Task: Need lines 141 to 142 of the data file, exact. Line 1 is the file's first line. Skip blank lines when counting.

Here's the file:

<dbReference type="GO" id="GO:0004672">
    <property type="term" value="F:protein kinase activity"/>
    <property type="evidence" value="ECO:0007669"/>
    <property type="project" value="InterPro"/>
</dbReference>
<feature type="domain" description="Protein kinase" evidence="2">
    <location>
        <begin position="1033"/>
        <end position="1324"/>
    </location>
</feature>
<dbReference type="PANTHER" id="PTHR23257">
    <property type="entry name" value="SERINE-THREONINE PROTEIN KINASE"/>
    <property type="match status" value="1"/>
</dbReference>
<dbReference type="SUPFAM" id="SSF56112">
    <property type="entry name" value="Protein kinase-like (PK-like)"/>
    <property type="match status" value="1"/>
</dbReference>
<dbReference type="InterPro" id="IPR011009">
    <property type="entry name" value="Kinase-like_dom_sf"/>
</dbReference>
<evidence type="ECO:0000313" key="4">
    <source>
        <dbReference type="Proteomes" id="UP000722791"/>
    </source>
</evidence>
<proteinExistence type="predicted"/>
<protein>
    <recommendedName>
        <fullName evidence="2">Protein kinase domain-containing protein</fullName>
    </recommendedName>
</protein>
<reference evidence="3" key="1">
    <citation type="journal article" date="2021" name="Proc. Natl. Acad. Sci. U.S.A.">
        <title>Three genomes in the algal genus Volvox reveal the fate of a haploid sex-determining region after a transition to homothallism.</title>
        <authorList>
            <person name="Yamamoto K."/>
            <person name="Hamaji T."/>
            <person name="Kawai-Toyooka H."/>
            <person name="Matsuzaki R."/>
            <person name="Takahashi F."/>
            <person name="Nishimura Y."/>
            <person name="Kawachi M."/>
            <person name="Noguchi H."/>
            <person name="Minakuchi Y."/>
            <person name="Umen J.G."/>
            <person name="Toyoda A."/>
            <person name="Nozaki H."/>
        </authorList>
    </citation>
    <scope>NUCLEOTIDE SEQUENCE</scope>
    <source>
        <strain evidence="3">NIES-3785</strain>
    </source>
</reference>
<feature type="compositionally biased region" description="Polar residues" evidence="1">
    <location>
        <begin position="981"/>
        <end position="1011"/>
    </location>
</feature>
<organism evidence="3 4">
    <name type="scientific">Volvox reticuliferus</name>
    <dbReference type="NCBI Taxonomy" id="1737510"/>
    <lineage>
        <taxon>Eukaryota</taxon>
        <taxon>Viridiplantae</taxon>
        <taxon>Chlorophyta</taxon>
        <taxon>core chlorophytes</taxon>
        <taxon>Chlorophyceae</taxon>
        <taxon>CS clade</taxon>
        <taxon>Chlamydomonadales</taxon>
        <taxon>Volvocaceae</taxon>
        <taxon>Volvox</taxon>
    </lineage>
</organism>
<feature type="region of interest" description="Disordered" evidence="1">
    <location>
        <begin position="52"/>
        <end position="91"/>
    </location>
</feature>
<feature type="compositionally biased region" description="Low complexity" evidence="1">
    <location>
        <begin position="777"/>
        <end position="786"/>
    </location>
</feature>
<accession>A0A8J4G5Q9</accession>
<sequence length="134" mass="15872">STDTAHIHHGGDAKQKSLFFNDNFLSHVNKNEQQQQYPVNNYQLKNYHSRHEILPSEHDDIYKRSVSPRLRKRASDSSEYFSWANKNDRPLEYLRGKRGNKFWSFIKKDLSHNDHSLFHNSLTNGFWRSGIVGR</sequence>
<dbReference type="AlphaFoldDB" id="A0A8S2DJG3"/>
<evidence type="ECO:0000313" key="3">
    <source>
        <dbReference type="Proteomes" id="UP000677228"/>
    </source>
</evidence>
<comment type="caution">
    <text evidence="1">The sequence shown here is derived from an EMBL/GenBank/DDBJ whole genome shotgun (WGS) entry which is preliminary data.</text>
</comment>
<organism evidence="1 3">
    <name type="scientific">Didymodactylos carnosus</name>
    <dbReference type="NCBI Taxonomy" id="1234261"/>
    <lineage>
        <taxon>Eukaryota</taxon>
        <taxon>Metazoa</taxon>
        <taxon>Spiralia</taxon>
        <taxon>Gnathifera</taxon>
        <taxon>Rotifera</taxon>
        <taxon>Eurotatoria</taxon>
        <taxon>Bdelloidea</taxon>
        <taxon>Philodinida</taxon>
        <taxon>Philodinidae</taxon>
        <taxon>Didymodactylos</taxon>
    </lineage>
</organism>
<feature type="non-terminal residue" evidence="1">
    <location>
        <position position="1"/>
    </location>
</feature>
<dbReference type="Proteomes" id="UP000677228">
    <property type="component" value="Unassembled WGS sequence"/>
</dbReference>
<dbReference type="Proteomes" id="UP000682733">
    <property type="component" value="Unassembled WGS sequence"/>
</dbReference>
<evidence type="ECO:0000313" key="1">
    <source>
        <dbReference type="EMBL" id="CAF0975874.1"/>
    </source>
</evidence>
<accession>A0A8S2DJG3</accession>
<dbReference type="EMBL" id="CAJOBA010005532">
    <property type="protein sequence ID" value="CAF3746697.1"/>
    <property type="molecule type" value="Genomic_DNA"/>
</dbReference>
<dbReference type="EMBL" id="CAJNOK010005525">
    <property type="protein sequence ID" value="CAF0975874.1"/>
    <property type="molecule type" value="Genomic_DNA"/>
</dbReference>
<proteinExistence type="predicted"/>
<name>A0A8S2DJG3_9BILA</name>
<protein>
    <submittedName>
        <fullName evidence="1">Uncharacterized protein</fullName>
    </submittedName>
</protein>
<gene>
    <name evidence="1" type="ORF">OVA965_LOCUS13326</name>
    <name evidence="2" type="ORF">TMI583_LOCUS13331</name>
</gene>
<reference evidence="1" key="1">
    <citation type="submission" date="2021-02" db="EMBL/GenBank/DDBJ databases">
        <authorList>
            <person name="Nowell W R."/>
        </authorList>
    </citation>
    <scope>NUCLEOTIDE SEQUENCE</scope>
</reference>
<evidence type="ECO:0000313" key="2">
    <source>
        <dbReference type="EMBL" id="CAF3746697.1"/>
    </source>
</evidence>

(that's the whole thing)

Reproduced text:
</dbReference>
<proteinExistence type="predicted"/>